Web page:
Contemplating Harlequin romances, as I turn speculatively to
my shelf and crack my knuckles. Here's some mini-smut-reviews:
Girl in a Golden Bed by Anne Weale - He's an artist. She's an
artist. They're in Portofino. There's a bed with a bronze mirror. Beautifully
Enchanted in Venice by Lucy Gordon/Silhouette - blah, blah, blah
romance in Venice, but before we get to Venice we have my favorite makeover
scene in a book. Hair, face, clothes, the works.
The Lonely Season by Susan Napier - The lonely season in lonely
lands, when fled/And half the birds, and mists lie low, and the sun/Is
rarely seen, nor strayeth far from his bed;/the short days pass unwelcomed
one by one. - Robert Bridges. Like that.
Foolish Deceiver by Sandra Rhoades - She's a genius, who can
never get a date. She pretends to be a bleached blond idiot with mixed
Unfinished Rhapsody by Gina Caimi/Silhouette - Best backrub scene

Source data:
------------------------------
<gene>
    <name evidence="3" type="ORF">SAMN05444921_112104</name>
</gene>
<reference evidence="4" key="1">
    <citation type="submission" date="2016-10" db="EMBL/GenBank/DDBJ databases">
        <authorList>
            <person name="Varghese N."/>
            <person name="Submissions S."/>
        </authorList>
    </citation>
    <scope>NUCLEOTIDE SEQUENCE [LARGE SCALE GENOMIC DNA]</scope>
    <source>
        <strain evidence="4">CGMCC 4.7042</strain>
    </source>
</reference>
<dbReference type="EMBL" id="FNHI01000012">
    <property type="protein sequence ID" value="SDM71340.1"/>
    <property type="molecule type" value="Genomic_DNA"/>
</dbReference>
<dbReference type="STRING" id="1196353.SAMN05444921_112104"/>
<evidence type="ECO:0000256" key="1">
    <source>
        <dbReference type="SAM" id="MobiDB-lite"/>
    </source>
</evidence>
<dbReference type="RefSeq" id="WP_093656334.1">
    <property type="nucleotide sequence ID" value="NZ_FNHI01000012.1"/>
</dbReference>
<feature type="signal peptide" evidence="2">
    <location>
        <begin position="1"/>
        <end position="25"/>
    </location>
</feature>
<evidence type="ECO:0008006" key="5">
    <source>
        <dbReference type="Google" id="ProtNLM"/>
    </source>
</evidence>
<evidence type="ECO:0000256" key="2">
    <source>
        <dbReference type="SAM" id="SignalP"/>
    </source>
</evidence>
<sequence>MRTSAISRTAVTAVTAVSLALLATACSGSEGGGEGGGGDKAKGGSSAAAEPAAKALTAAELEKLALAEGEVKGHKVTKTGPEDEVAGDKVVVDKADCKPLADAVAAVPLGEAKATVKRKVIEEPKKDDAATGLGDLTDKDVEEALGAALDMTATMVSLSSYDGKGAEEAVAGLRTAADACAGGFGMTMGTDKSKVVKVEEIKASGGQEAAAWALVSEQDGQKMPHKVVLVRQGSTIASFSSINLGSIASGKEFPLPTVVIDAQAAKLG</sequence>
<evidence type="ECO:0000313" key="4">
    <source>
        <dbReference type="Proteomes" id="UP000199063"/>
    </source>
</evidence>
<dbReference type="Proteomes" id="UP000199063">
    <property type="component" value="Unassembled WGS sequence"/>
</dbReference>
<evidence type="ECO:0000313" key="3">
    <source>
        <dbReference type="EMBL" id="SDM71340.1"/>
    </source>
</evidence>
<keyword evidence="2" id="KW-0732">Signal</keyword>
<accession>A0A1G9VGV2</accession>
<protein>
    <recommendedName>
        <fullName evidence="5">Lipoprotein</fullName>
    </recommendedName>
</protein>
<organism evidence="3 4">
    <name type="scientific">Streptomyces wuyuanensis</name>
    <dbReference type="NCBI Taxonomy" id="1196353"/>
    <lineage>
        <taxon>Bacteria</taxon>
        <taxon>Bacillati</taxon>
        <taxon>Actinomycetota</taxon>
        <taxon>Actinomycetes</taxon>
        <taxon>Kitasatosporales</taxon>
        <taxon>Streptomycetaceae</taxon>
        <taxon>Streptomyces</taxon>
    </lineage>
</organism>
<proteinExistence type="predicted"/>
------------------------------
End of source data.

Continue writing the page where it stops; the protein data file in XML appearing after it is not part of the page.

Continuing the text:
Tainted Love by Alison Fraser - Damn. The pain. The angst. The
Just Good Friends by Lucy Gordon/Silhouette - Since I've just
listed seven Harlequin romances, I must redeem my cred by saying, one of
the best explanations of Benedict and Beatrice from Much Ado about Nothing
that I've ever read. Plus, it's really funny, because he's Doyle only not
And now, I contemplate the romance. The idea of genre, that like horror
(it's opposite?) is intended to engender a specific
emotion in a specific audience. Admittedly, there are different types
of romances. Funny. Angsty. Karen likes the
humor. I want my heart ripped out and stomped on. However, the essential
premise is same. Formulaic. Boy meets girl.
Conflict. Resolution. In Harlequins I even know the page when things
will happen. The plot is almost beside the point. It is the
form of the dance, rather than the dance itself that pleasure lends.